By Daniel Bardsley
The liver is so remarkable among the body’s organs that even the Ancient Greeks wrote about it.
They incorporated it into the story of Prometheus, who – chained to a rock as punishment for stealing fire and giving it to humanity – had part of his liver eaten each day by an eagle, only for it to regrow by night.
While this mythological tale exaggerates the liver’s ability to repair itself, even in the real world the organ’s powers of regeneration are striking.
[Regrowing organs] would be something transformative for a lot of people who suffer from heart attacks where part of the heart muscle dies, or people who have damage to their kidneys.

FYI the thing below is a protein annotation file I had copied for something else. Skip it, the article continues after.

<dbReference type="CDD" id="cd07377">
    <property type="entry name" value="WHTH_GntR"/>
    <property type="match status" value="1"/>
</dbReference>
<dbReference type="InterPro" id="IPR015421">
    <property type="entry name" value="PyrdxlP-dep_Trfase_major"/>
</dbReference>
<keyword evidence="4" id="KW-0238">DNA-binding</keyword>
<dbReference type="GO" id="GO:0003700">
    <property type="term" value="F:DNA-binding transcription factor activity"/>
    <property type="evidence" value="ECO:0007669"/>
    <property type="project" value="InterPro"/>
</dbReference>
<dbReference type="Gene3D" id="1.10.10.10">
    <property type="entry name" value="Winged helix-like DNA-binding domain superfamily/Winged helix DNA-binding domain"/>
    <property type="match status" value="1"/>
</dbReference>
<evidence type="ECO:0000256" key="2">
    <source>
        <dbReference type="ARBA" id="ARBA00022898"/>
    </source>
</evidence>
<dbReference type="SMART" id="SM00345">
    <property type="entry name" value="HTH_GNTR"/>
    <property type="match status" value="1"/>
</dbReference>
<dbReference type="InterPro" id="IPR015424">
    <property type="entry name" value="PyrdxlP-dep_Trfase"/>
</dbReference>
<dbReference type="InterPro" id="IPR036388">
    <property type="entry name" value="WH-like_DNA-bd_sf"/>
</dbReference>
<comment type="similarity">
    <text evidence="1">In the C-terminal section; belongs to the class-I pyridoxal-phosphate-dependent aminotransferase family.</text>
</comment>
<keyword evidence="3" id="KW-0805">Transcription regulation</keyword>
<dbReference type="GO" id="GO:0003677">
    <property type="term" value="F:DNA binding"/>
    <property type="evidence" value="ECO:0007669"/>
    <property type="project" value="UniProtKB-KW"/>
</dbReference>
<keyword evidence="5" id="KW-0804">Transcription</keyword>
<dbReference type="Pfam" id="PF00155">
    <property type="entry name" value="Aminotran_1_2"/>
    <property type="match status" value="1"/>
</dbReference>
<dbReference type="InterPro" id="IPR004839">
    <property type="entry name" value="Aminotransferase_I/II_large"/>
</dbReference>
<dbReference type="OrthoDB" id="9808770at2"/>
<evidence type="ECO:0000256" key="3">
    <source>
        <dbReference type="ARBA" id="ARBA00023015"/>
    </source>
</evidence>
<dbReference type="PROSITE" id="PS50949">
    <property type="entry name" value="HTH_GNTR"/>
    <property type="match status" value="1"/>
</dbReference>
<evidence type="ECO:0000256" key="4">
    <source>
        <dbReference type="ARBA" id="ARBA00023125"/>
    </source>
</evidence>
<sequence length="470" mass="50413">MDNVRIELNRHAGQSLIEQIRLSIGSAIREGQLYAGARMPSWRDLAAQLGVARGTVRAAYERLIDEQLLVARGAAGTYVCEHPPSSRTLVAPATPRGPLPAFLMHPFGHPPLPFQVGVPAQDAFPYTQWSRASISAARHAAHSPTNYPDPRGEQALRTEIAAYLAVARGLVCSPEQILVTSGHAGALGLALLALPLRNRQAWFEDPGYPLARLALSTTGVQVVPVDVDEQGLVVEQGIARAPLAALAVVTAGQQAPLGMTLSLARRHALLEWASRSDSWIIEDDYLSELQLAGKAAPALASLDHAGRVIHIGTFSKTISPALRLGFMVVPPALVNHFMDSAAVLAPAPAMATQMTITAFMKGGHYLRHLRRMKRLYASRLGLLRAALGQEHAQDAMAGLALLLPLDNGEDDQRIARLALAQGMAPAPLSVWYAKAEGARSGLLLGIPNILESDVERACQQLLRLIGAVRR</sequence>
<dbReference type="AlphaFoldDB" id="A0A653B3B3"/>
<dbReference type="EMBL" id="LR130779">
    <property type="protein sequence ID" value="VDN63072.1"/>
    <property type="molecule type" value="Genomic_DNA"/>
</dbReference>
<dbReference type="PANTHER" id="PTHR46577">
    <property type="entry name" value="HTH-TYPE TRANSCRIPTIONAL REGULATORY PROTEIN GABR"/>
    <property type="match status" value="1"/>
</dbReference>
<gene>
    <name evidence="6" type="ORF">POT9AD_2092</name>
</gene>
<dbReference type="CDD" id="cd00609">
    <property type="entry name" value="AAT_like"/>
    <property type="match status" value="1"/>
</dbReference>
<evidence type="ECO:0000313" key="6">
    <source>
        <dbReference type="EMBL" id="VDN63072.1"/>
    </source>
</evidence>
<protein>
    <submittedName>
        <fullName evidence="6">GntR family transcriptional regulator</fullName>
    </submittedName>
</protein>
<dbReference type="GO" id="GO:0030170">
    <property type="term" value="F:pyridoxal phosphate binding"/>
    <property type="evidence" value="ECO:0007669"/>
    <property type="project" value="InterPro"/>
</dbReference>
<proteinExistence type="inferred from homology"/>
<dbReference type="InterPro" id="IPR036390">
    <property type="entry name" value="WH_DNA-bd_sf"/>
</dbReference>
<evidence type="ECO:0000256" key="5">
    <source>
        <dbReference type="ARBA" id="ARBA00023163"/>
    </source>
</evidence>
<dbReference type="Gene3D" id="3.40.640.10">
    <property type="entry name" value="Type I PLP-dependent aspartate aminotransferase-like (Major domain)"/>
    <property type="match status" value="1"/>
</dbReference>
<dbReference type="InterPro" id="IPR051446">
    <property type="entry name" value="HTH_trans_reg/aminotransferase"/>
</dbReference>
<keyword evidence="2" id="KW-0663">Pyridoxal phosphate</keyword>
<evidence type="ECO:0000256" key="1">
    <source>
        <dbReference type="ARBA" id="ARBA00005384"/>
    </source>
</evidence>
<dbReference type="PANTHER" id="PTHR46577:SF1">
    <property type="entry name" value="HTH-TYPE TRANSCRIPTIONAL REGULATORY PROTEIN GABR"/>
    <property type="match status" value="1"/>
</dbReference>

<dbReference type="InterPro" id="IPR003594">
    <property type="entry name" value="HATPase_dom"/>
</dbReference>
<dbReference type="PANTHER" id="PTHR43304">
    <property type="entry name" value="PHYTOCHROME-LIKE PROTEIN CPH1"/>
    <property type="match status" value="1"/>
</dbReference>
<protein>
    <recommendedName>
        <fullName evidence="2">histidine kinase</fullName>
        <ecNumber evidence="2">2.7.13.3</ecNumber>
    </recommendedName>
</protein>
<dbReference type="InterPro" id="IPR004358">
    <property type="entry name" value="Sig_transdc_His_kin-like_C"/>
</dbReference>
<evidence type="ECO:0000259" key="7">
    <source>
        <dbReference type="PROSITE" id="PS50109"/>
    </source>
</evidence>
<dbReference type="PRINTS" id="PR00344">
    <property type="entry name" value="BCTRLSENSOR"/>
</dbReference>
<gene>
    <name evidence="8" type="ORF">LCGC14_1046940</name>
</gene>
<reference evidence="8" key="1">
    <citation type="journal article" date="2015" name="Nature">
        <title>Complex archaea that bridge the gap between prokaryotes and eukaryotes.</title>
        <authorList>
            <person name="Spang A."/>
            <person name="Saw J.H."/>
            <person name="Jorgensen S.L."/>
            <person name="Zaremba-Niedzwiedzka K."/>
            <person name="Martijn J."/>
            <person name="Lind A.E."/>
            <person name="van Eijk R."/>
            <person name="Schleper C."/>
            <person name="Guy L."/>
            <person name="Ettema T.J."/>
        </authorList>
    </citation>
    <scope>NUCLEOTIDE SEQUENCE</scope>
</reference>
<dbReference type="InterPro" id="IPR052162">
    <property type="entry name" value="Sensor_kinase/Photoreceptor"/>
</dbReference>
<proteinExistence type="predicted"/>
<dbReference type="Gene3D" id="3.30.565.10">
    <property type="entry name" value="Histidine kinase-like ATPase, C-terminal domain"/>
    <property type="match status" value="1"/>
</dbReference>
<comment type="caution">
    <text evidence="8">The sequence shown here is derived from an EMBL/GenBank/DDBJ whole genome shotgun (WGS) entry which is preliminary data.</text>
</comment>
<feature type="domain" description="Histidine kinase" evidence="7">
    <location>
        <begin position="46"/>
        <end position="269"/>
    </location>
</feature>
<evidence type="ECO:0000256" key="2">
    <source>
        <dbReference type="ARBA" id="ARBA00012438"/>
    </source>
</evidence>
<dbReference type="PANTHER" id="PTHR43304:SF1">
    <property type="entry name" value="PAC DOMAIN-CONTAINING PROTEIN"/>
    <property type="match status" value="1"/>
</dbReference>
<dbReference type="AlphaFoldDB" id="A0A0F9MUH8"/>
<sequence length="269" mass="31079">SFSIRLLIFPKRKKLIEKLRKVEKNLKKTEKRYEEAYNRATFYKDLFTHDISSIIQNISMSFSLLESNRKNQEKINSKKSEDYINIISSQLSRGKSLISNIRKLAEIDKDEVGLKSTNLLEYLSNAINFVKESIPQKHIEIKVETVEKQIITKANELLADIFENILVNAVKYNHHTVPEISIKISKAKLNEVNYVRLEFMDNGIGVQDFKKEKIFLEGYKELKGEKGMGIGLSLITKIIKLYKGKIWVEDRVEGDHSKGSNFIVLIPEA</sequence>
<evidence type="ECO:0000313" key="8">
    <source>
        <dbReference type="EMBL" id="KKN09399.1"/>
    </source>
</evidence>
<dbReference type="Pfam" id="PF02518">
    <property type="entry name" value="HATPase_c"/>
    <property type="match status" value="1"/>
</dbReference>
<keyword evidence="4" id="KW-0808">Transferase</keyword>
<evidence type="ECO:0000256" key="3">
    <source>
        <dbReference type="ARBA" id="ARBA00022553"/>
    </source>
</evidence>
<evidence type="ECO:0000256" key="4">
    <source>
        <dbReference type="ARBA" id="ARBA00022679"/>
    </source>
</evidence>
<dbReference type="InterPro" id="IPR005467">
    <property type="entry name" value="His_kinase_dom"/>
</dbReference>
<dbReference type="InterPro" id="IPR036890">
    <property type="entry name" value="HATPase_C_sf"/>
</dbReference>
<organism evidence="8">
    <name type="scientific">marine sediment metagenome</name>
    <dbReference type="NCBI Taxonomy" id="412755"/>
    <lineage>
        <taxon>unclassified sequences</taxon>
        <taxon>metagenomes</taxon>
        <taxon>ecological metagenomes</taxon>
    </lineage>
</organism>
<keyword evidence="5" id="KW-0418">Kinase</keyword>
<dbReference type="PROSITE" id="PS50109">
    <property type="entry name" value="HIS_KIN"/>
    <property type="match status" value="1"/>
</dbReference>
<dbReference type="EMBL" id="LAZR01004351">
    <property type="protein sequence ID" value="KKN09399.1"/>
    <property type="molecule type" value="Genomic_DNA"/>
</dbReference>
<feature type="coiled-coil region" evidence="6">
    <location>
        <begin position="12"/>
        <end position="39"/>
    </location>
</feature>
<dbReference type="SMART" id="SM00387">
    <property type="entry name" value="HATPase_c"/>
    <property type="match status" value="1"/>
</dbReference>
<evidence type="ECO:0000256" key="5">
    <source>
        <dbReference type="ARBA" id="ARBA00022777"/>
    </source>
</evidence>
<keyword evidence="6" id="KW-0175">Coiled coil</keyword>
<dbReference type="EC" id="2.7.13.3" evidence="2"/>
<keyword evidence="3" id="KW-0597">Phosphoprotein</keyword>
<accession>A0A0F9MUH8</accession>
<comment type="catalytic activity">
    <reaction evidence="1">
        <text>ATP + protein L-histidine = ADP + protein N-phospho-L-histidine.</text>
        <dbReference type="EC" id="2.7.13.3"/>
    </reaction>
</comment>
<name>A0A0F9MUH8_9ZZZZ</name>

If two thirds of the liver of a mouse is removed, for example, the organ will regrow to its full size in less than a week.
Research work at NYUAD is now trying to unlock the secrets of organ regeneration in the hope that it could help people with damaged hearts or kidneys. Read more …
Caption: Researchers at NYUAD are studying how other species, such as the octopus, can regrow damaged limbs and organs. Courtesy: NUYAD